Boris Johnson has seen a huge slump in popularity in the past two months, according to a new YouGov survey.

The Foreign Secretary took a 23 point hit among Conservative voters between September and November, with his net favourability falling from 35 to 12. He has also seemingly lost support among the general public, according to YouGov's latest favourability tracker survey, as his net favourability fell from -17 to -29.

Johnson is currently seen in a favourable way by 28% of the general public, and 52% of 2017 Conservative voters. In comparison, 32% of the public and 72% of Conservative voters have a favourable view of Theresa May. Corbyn and Labour maintain their net favourability leads over May and the Conservatives.

Johnson has been mired in controversies over the past two months. Most recently, he was accused of endangering the life of a British mother who was jailed in Iran after claims she tried to overthrow the regime while on holiday visiting family.

Johnson claimed Nazanin Zaghari-Ratcliffe was "simply teaching people journalism" in Iran but it was feared this inaccurate comment would add five years to her prison sentence. He has since told the Commons that he was sorry if his comments had been "so taken out of context" as "to cause any kind of anxiety". Zaghari-Ratcliffe's husband, Richard Ratcliffe, has also since spoken to Johnson on the phone and said he should not resign because he has a "crucial role" in fighting for his wife.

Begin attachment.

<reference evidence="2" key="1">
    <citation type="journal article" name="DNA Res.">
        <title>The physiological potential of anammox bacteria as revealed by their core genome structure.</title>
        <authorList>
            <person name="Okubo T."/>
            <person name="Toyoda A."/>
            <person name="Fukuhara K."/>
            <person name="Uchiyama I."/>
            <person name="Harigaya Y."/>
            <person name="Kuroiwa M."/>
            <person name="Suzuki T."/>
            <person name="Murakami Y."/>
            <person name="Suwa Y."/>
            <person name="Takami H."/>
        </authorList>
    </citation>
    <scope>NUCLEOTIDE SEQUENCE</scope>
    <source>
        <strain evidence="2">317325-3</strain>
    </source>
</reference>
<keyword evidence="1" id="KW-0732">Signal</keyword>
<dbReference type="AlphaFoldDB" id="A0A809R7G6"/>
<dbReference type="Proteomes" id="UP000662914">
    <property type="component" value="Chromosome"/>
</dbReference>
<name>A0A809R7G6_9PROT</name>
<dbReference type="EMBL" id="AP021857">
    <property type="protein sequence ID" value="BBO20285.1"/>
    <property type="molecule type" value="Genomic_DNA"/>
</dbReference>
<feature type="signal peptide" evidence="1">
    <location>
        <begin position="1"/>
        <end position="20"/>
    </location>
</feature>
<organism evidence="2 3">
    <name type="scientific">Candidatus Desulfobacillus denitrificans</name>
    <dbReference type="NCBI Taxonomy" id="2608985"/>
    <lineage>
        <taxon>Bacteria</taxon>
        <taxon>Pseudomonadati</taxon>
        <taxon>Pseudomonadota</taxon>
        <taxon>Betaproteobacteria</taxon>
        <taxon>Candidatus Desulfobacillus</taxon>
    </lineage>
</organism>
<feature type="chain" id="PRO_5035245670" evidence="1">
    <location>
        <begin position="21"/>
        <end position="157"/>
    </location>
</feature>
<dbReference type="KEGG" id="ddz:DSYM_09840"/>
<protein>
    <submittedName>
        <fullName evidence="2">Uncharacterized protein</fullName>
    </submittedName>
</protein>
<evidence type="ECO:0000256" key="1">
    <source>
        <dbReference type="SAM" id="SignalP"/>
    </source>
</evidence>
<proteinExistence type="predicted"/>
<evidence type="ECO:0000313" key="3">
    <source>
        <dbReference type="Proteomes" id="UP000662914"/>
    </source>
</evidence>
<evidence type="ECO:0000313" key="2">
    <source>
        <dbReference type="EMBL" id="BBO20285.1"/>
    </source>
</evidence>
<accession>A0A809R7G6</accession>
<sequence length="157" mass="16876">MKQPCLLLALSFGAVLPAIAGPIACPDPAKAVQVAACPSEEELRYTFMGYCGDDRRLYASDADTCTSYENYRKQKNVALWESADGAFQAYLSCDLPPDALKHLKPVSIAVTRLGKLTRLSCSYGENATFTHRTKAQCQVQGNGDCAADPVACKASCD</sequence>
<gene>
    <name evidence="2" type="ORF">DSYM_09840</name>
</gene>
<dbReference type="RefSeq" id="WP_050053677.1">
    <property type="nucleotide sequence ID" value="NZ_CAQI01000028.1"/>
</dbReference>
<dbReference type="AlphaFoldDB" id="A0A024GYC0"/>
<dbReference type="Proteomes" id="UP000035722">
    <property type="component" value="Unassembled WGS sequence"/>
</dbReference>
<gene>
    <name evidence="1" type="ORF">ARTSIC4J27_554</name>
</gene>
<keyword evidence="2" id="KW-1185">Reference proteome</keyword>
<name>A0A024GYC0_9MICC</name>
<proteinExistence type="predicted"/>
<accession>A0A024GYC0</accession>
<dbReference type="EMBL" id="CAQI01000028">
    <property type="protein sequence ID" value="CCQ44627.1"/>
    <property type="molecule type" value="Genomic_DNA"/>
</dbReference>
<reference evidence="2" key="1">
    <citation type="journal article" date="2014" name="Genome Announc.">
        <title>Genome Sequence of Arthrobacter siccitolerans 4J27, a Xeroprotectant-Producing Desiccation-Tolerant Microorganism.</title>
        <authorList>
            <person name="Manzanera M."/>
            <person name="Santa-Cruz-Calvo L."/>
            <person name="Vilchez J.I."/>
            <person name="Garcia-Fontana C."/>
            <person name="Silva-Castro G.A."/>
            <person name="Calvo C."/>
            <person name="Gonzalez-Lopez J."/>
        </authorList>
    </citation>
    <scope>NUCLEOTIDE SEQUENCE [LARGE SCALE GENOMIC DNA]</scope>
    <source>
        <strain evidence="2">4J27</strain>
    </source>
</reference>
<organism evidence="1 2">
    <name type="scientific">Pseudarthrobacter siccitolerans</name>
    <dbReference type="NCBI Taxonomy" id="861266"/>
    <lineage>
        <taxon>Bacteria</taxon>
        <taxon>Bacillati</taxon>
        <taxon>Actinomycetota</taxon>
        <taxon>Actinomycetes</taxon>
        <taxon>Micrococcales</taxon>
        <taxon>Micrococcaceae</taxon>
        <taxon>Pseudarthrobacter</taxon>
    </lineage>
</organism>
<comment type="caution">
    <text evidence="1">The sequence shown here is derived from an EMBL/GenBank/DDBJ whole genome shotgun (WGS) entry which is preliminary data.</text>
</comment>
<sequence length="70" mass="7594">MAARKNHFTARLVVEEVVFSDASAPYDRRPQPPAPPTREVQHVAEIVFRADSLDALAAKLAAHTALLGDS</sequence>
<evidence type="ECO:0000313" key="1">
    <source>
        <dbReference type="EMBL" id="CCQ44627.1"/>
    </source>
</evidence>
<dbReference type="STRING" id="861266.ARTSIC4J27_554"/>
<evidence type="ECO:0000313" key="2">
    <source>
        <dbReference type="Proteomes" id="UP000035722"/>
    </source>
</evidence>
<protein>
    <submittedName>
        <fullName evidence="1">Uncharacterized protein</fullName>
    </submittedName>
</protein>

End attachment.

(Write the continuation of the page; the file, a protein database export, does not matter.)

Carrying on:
The Prime Minister previously faced calls to sack Johnson in early October after comments he made about Libya. Speaking at a fringe event at the Conservative conference, he said war-ravaged Libyan city of Sirte could be the new Dubai if they "clear the dead bodies away".

He was criticised by politicians in both Libya and the UK but appeared to defend his words, tweeting: "Shame people with no knowledge or understanding of Libya want to play politics with the appallingly dangerous reality in Sirte.

"The reality there is that the clearing of corpses of Daesh fighters has been made much more difficult by IEDs and booby traps.

"That's why Britain is playing a key role in reconstruction and why I have visited Libya twice this year in support."

Boris Johnson Conservative party conference speech
Foreign Secretary Boris Johnson delivers his keynote speech on day three of the annual Conservative Party conference on October 3, 2017 in Manchester. Christopher Furlong/Getty Images

Ministers also reportedly urged May to sack Johnson at the start of the Conservative conference, when his vocal demands about Brexit were criticised. One minister told the Times: "She (May) needs to sack Boris or stand down. His every utterance is calculated to damage her. It cannot go on."

And in September, Johnson repeated the controversial claim that the UK will save £350m a week once it leaves the EU and that much of this money could be used on the NHS. The figure was found to be "potentially misleading" by the UK statistics watchdog after the EU referendum, when it was used heavily in the Leave campaign.